If you’ve disregarded the Miss America pageant as nothing but frivolous cheesecake, you are not alone. But consider taking a closer look at this cultural artifact, which has been around nearly as long as women have had the right to vote. In Looking for Miss America: A Pageant’s 100-Year Quest to Define Womanhood, historian Margot Mifflin encourages us to view Miss America as more complicated than just sashes, hairspray and high heels.
If you’ve disregarded the Miss America pageant as nothing but frivolous cheesecake, consider taking a closer look at this cultural artifact.
Miss America has never represented all American women—and that was kind of the point. From its beginnings on the Atlantic City boardwalk in 1921, the pageant has rewarded an idealized version of young womanhood: white, childless, unmarried, thin and beautiful (by the beauty standards of the day).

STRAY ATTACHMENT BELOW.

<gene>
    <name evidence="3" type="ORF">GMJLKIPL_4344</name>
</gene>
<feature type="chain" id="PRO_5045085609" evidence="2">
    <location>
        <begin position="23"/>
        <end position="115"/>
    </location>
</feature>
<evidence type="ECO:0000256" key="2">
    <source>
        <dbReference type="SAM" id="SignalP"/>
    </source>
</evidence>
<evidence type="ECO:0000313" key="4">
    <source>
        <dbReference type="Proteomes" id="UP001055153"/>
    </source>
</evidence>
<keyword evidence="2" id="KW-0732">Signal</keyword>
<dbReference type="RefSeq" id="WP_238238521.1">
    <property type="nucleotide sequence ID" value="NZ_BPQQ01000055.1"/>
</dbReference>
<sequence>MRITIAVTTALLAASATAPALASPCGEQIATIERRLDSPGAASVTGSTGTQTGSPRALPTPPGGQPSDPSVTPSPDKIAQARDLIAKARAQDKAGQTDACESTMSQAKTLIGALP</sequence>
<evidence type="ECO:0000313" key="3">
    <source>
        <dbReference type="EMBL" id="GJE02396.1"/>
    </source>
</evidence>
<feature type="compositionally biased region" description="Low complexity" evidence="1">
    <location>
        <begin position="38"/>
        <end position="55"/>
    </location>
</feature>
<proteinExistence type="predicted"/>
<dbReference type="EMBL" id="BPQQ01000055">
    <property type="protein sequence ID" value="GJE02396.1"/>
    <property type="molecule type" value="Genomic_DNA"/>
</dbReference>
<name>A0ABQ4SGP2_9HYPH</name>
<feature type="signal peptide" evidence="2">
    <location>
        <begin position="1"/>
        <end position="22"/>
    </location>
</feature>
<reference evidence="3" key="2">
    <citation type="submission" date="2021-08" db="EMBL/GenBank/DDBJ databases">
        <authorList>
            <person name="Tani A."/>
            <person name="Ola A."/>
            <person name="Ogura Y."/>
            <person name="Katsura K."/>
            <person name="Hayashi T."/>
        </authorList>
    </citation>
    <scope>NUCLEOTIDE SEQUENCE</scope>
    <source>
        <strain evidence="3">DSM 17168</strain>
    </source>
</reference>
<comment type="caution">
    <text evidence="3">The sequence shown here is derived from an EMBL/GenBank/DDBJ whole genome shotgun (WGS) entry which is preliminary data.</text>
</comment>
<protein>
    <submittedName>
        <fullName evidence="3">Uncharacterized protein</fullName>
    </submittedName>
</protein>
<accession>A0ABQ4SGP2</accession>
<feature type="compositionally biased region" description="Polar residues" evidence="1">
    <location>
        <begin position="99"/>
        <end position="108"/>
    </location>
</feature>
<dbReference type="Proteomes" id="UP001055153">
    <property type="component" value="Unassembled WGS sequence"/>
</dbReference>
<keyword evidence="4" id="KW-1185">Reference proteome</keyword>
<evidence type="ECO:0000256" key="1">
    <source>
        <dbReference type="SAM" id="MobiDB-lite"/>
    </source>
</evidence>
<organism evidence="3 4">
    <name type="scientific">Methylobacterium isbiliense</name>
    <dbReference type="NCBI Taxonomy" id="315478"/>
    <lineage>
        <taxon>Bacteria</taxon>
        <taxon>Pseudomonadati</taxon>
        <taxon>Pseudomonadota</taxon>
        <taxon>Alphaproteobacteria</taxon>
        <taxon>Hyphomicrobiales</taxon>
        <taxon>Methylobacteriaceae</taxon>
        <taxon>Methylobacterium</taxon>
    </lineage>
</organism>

As patriarchal white America ceded its control of women and people of color, Miss America slowly changed along with the culture. The pageant grappled with social revolution regarding women’s “ideal” bodies, sexual expression, sexual orientation, educational opportunities, gender roles and careers. “The pageant has been in constant dialogue with feminism, though rarely in step with it,” writes Mifflin.
Mifflin’s deep research, numerous support texts, nuanced analysis and punchy writing weave an engaging account. (The history of the bathing suit portion of the pageant is especially fascinating.) She interviewed over a dozen past pageant contestants, pageant employees, a judge and others for a comprehensive behind-the-scenes narrative.
Even if you’ve never watched a single Miss America pageant on TV, anyone with an interest in American history would benefit from this deep dive into a complex cultural figurehead.